Neither the Pakistan government nor the army is keen to see Pakistan fall completely into China’s political orbit

Secondly, Pakistan is a globally important country of 230 million people in a geographically strategic position and in possession of nuclear weapons. Memories of its recent role in the defeat of the NATO mission in Afghanistan are fading. Neither the Pakistan government nor the army is keen to see Pakistan fall completely into China’s political orbit. Pakistan will retain its close relations with Beijing, but Pakistanis enjoy their multiple connections to the West, and the Pakistan army still values its links with the US. An embryonic thought in Western capitals is that India might not prove to be the reliable long-term strategic partner so recently envisaged. India’s mind is set upon non-alignment (or multi-alignment), as its attitude to Russia following the invasion of Ukraine has demonstrated, and it has no intention of joining a Western military alliance against China. In such circumstances, there is a continuing need for engagement with a stable Pakistan.

And thirdly, Imran was an unpredictable populist prime minister. What he would describe as his open and honest style of speaking was interpreted by others (not just in the West but in the Gulf too) as irritating and sometimes offensive. Imran’s lack of basic diplomatic skills cost him allies overseas as well as at home.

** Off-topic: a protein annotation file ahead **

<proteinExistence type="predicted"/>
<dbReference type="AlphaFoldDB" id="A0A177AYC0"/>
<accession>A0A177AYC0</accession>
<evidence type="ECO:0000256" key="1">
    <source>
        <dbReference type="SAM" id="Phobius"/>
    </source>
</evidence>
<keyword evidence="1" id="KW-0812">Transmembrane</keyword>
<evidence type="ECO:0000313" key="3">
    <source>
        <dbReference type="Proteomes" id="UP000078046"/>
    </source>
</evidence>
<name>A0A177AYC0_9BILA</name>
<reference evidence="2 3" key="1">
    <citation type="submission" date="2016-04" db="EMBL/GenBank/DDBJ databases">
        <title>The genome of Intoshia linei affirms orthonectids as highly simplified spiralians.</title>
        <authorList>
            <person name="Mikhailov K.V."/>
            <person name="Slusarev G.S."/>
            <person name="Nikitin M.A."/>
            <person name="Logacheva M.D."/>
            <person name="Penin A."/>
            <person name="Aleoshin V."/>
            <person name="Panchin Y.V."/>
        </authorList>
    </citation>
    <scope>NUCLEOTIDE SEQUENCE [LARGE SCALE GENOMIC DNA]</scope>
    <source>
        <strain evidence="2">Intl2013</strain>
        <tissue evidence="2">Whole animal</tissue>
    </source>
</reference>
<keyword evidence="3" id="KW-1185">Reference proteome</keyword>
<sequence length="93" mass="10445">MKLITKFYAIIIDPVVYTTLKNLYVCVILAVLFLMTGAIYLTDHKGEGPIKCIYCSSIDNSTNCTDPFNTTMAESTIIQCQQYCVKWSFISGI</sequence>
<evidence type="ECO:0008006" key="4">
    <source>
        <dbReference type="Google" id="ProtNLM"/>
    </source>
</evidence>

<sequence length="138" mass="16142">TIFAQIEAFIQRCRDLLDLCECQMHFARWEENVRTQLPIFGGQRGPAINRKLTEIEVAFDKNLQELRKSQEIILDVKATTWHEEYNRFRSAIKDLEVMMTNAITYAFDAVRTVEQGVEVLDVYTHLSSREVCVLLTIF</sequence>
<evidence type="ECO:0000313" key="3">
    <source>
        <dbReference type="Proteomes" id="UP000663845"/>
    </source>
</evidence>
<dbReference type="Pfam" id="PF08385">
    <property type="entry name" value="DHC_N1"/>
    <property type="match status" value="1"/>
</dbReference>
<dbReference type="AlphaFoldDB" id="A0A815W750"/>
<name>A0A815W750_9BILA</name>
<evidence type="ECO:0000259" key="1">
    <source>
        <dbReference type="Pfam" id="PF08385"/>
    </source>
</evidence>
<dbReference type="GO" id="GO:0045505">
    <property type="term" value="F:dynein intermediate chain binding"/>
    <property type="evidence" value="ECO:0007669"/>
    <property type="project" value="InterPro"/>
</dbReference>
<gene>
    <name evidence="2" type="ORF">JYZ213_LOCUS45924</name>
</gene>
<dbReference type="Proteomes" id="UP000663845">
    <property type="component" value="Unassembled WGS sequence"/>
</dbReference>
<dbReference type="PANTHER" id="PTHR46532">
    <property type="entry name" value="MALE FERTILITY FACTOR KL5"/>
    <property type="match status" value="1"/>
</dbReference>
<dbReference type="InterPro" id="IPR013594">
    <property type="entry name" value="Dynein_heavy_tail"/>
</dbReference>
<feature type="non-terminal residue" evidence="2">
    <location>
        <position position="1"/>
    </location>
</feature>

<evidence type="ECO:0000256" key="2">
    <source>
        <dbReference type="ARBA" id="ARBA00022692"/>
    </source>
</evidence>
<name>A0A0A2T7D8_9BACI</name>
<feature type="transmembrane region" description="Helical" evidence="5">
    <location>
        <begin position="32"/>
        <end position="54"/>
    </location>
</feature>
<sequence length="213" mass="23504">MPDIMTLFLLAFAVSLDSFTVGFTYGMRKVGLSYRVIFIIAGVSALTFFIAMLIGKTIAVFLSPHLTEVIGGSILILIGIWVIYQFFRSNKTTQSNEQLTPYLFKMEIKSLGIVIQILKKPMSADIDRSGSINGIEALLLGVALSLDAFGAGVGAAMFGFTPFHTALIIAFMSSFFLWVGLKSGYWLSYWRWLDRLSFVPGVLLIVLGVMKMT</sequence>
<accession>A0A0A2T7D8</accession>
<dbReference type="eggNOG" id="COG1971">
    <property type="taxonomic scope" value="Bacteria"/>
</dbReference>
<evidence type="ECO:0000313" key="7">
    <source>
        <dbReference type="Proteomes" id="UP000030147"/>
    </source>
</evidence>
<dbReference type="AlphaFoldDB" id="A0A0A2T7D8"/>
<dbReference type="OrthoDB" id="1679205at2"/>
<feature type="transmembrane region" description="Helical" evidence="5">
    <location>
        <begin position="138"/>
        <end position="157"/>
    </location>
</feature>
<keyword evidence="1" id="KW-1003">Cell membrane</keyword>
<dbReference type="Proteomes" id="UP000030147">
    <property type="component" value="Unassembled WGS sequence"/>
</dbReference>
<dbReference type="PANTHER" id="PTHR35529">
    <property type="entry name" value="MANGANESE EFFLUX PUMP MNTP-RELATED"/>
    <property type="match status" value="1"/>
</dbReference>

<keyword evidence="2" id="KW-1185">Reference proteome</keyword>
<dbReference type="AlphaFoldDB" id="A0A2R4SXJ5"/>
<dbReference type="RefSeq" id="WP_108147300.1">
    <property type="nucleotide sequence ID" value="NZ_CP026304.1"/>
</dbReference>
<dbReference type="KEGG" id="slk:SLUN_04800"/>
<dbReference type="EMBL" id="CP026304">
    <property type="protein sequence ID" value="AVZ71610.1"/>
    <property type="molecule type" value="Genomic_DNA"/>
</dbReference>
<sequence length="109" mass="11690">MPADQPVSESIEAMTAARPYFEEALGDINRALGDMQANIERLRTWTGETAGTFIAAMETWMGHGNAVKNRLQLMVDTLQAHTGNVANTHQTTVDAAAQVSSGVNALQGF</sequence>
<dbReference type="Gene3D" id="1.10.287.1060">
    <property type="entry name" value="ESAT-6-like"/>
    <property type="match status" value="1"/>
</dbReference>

China, too, will shed few tears for Imran, and the same goes for the Gulf states. For Beijing, Riyadh and Abu Dhabi, the key player in Pakistan is the army, and none of them cares about Pakistan’s future as a democracy. For China, much of the current focus is on Afghanistan, where events since 2021 have left Beijing with few policy options.

However, Pakistanis do still care about their democracy. Even though the army has ruled for almost half of the country’s history, Pakistan still retains the democratic instincts of its founders, and has usually enjoyed a vigorously independent press.

If Imran Khan and his party are no longer available as a channel for dissent, the people will choose nondemocratic means to express their frustration and fury